The original 1990 Cloak design demonstrated the practical use of Dynamic Substitution in a large-keyspace message-key stream cipher. Cloak2 is an improved design with added strength, speed and especially key-management, which is the heart of a modern cipher.
Like most stream ciphers, the Cloak2 design consists of a random number generator (RNG) subsystem, and a reversible data-plus-confusion combining subsystem. The Cloak2 design differs from a conventional design by using:
The Cloak2 design is a binary-oriented cipher in the sense that any plaintext file is always translated into binary ciphertext; there is no "network ASCII" mode.
The Cloak2 re-origination unit is the "block," a simple variable-length data structure consisting of a 32-bit length value, and the ciphertext data. (The length value in a one-block file is the same as the overall file length.) Any ciphertext error within a block will affect the rest of that block, but no more.
A single file can contain multiple blocks, which can be separately deciphered into a common result file. This peculiar capability allows keys to be added to an alias file without deciphering the alias file, and also allows ciphertext under the same key to simply be collected in archives.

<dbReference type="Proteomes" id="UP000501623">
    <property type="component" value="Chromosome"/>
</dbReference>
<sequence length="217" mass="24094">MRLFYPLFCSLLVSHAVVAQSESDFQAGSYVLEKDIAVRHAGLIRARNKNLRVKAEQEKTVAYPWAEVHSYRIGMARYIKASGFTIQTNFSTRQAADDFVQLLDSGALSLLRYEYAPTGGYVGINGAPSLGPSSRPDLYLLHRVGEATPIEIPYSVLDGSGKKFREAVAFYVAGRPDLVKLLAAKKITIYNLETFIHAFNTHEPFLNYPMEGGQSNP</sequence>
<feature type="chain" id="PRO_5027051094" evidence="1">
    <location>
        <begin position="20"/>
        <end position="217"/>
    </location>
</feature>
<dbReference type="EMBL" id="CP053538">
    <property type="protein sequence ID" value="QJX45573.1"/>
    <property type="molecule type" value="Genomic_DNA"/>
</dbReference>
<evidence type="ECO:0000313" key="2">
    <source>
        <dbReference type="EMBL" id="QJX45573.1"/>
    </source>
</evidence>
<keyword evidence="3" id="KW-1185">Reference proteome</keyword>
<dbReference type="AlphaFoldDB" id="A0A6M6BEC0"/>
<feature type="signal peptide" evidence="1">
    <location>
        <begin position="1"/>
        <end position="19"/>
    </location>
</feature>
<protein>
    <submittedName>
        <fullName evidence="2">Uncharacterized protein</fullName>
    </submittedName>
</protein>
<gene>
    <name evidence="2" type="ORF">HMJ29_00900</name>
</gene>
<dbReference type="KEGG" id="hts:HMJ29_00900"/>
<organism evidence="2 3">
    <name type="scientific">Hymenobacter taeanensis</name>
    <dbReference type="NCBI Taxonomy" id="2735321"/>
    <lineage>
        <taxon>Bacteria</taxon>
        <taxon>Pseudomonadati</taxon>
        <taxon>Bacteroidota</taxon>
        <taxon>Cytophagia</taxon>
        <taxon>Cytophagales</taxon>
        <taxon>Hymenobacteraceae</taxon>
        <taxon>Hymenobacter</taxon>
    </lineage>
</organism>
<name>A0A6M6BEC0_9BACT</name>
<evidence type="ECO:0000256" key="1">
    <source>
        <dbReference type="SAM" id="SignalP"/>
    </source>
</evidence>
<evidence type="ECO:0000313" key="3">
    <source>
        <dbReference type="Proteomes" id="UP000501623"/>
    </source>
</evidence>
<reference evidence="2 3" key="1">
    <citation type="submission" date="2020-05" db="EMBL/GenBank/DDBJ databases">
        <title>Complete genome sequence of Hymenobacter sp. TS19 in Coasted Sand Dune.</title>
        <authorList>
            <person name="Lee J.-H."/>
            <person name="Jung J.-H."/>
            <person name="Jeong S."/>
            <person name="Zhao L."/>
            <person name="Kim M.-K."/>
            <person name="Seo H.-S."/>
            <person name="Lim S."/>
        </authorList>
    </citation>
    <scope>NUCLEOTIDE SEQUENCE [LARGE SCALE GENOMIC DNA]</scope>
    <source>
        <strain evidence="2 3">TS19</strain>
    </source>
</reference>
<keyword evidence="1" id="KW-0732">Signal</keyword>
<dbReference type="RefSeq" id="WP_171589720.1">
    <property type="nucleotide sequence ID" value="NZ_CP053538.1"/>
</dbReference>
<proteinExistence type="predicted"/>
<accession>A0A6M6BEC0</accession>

A CRC-32 of the data is added at the end of the data area of each block so the correctness of the recovered data can be ascertained.
A Cloak2 message key is a large random value which is enciphered and sent with each Cloak2 message. The message key is the actual key which enciphers data. The various user keys simply act to encipher the message key.
When a message is deciphered, the user key acts to decipher the random message key. The random message key value is then used to initialize the cipher which actually recovers the data.